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It’s time to consider the “Mr. Fixit” phase of Hulk’s life!
The Incredible Hulk by Peter David (writer, issues #347-59, 361-67; Web of Spider-Man #44), Bob Harras (writer, issue #360), Jeff Purves (penciler, issues #347-59, 361-66), Dan Reed (penciler, issue #360), Dale Keown (penciler, issue #367), Alex Saviuk (penciler, Web of Spider-Man #44), Mike and Valerie Gustovich (inkers, issues #347-48), Terry Austin (inker, issues #349-50, 352-53 ), Bob Wiacek (inker, issue #351), Marie Severin (inker, issues #354, 358-67), Herb Trimpe (inker, issue #355), Jim Sanders III (inker, issues #356-57), Keith Williams (inker, Web of Spider-Man #44), Joe Rosen (letterer), Rick Parker (letterer, Web of Spider-Man #44), Petra Scotese (colorist, issues #347-53), Glynis Oliver (colorist, issues #354-67), and Gregory Wright (colorist, Web of Spider-Man #44).
Marvel, 22 issues (#347-367 of “volume 1,” plus Web of Spider-Man #44, which occurs between issues #348 and 349), cover dated September 1988-March 1990.
After “killing” the Hulk in a big explosion, Peter David had to do something with him, right? So why not move him to Las Vegas, have him become a mob enforcer called Mr. Fixit, and get him involved with another woman? And so begins the next phase of David’s run, a somewhat controversial story arc that begs the question: Are these good comics on their own, or are they good simply because they link the earliest parts of David’s work on the title to the later parts? It’s an interesting question, mainly because it feels like David is unsure of where he’s going with the book for a while. The first few issues of Mr. Fixit’s career feel like an entirely different writer has taken over the book and isn’t sure what to do now that Peter David has killed the Hulk. It’s very weird, because David had to have a plan for after blowing up the Hulk, but issues #347-52 do feel like David is treading water somewhat. We have to remember that David was a relatively new comics writer at this point, so despite the strong and extremely well-plotted work he did on the book when McFarlane was drawing it, he wasn’t perfect, and although the idea of the Hulk being a cunning legbreaker for Michael Berengetti is inspired, David seems to have some problems making it work perfectly. Although the return of Bruce Banner in issue #353 might seem to be a return to the boring old Jekyll-and-Hyde motif, David obviously has a lot to say on the subject, and Bruce’s return allows him to bring the main theme of this arc into clear focus: What happens when the Hulk wins and gets whatever he wants?
It’s an interesting theme, and David explores it twice. As we learn in issues #351-52, when the gamma bomb went off, the Hulk was transported to Jarella’s World, a microscopic world where he had journeyed before and fallen in love with a woman named Jarella (and no, the world is not named after her; the Hulk just calls it that). Jarella was killed and the Hulk left, but the inhabitants of the world have set him up as a god. He is brought to Jarella’s World by Gorsham, a wizard who wants the Hulk to overthrow the Grand Inquisitor, who is using the inhabitants’ fear of their god to become all-powerful. The Hulk, of course, does so, but he wants to stay in Jarella’s World, as being a god suits him. Gorsham, however, was just using him to get the Inquisitor out of the way, and he has no further use for the Hulk so he sends him back to the Marvel world. The brief interlude in Jarella’s World, which takes place a few issues after we’ve already seen Mr. Fixit in action, shows the Hulk in a place that will give him everything he wants. So when he ends up in Las Vegas (with Banner sublimated thanks to a spell by Gorsham), he decides that living this kind of life is a good deal. But does it fulfill him?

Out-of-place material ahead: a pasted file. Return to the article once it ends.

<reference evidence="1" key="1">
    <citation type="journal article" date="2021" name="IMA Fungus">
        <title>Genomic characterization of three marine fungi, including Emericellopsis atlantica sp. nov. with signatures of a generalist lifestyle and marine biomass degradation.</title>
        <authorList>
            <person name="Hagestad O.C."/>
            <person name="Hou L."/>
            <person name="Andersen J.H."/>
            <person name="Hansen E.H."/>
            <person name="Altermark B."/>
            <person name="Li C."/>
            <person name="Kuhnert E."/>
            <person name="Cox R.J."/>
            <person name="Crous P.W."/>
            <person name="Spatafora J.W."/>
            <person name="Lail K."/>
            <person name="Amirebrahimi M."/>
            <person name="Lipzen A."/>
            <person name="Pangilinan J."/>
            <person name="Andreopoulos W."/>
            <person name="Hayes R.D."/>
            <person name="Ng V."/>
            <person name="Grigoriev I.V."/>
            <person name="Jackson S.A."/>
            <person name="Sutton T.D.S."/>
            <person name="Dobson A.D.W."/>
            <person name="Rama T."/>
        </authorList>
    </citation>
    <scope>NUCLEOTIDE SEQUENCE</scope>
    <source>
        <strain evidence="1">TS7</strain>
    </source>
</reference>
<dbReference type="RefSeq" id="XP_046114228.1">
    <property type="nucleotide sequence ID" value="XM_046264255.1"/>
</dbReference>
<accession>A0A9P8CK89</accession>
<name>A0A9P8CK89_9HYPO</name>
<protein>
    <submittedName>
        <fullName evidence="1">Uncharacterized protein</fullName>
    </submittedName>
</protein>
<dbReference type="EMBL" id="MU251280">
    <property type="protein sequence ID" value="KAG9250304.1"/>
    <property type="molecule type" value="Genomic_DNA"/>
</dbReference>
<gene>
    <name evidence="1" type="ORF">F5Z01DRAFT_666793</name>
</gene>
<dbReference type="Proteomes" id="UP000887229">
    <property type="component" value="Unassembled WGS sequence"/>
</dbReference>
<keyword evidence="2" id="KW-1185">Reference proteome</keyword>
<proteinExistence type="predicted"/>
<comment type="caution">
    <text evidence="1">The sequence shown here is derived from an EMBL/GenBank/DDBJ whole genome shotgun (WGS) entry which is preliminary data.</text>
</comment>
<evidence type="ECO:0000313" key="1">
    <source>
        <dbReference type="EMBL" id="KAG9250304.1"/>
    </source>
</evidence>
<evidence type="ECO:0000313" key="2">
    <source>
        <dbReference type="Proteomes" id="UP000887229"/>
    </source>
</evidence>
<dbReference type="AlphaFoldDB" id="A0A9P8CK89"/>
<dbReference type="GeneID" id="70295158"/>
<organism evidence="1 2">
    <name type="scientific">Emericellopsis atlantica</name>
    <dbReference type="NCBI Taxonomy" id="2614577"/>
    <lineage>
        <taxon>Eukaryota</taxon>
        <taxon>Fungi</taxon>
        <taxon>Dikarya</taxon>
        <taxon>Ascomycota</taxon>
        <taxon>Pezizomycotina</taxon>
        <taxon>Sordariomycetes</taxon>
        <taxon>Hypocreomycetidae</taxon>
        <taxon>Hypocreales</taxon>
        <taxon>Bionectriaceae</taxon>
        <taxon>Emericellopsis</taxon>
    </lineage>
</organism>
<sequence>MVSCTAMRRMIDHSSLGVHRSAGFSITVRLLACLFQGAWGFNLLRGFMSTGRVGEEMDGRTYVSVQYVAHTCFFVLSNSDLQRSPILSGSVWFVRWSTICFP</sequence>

Ultimately, no, and that’s what makes this an interesting arc. Sure, Banner returning in issue #353 screws up the Hulk’s world, but as the arc moves on, the Hulk himself becomes aware that having it all isn’t enough. Bruce may have hastened that realization, but the Hulk comes to it himself in issue #358, when he’s fighting the Ghoul, a creation of Satannish (one of the many Marvel stand-ins for Satan). He narrates: “And part of me is feeling alive, for the first time in ages … because no matter how nice the clothes, or good the food, or fancy the women, one thing about me remains constant … I just love breaking thing. Big things. The bigger the better.” It’s an interesting statement by David, because it applies to all characters in mainstream superhero comics – they can never be satisfied, because then the book will end. The Hulk, as Mr. Fixit, gets a penthouse suite and the opportunity for inflicting violence on people (even though no one really gives him a challenge, which becomes a problem for him as the arc moves along), and all the women he wants. In issue #347, he gets set up with Marlo Chandler, a statuesque redhead who turns out to be his perfect woman, as she intimidates smaller guys (she’s over six feet tall). Marlo doesn’t have a problem with the (presumably) rough sex that you get with the Hulk, either, as David shows her in the morning, very satisfied. So Mr. Fixit has it all. What’s the problem?